A rock with a crack in it that has filled with water, frozen, thawed and then refrozen until it has broken is one example of frost wedging. Water expands when frozen.
Most rocks and stone formations are riddled with tiny cracks, fissures and holes naturally. Rainfall trickles into these natural openings. If the water does not evaporate, it sits in the opening and when the temperature drops low enough, the water freezes and as it freezes, the particles expand, pushing the crack or fissure open wider. Over time, the process is repeated until the rock breaks apart. Frost wedging is an example of physical weathering, and it is usually a slow process that can speed up in more extreme climates.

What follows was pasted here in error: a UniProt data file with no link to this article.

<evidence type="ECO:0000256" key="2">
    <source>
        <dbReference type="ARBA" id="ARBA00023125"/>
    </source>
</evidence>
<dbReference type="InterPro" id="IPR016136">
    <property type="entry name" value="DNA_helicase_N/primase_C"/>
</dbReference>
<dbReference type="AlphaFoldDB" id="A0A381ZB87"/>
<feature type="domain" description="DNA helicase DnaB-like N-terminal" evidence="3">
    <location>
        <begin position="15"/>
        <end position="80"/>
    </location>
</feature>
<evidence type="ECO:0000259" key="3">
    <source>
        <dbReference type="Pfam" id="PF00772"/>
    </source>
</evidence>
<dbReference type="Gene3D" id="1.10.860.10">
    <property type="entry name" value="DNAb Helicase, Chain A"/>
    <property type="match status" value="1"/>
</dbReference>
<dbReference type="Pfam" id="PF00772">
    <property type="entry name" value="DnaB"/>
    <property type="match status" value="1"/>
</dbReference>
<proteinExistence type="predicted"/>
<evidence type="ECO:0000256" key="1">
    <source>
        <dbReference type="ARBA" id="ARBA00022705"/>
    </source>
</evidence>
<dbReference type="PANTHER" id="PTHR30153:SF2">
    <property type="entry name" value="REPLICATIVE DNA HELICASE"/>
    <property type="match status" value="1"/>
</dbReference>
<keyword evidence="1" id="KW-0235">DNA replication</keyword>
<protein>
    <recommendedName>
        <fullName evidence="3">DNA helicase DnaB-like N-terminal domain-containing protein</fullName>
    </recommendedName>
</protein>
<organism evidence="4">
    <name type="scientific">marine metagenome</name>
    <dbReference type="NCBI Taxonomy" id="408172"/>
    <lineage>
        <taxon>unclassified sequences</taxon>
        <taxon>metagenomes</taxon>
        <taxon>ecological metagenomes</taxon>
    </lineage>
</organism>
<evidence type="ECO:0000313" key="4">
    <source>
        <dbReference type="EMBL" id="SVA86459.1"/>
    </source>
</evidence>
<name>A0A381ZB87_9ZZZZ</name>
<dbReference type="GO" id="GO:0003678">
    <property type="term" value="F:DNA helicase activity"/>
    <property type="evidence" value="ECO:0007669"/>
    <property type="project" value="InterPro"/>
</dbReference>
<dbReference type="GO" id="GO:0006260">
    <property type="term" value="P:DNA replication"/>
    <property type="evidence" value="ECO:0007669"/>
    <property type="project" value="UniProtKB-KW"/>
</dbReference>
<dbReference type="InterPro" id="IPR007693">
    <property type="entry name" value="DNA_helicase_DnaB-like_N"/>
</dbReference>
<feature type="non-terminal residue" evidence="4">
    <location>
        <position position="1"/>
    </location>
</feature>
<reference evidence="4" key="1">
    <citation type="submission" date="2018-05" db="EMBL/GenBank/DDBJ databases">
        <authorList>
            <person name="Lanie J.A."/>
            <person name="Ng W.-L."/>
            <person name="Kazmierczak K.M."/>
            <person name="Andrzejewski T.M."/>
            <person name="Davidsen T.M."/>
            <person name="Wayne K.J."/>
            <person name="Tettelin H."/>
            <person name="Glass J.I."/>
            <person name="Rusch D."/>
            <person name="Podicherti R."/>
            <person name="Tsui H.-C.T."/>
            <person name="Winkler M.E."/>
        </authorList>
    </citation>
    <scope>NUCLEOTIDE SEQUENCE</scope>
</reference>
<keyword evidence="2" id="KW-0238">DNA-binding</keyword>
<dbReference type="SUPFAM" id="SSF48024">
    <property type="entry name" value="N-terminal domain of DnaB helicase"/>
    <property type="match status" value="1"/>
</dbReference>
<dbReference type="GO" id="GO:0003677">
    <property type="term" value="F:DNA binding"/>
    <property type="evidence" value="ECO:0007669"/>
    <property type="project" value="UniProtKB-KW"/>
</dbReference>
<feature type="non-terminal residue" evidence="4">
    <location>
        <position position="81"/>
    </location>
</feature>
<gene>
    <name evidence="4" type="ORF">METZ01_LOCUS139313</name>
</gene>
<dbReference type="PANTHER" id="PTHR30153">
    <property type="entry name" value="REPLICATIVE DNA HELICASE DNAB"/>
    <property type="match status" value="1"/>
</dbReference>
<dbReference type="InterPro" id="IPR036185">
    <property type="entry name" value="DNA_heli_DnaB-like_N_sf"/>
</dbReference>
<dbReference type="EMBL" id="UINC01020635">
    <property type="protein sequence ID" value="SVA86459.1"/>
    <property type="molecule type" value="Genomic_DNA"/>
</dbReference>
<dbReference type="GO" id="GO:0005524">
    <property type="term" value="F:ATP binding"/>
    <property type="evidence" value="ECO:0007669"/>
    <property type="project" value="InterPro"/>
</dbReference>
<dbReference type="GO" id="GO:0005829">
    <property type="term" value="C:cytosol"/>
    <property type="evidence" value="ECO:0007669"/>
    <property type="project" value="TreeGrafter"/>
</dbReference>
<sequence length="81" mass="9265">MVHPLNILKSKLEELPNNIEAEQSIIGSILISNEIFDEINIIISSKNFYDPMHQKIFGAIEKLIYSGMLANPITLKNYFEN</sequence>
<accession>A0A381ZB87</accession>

The process of water expanding as it freezes can be seen with simple ice cube trays. Fill the ice cube trays with water and put them in the freezer making sure to mark where the water line is. Once they are frozen, remove them, and note that the water has expanded over the original line.
Other types of physical weathering include erosion, oxidation and thermal expansion. The process of frost wedging has nothing to do with cooking, frosting cakes, baking or food.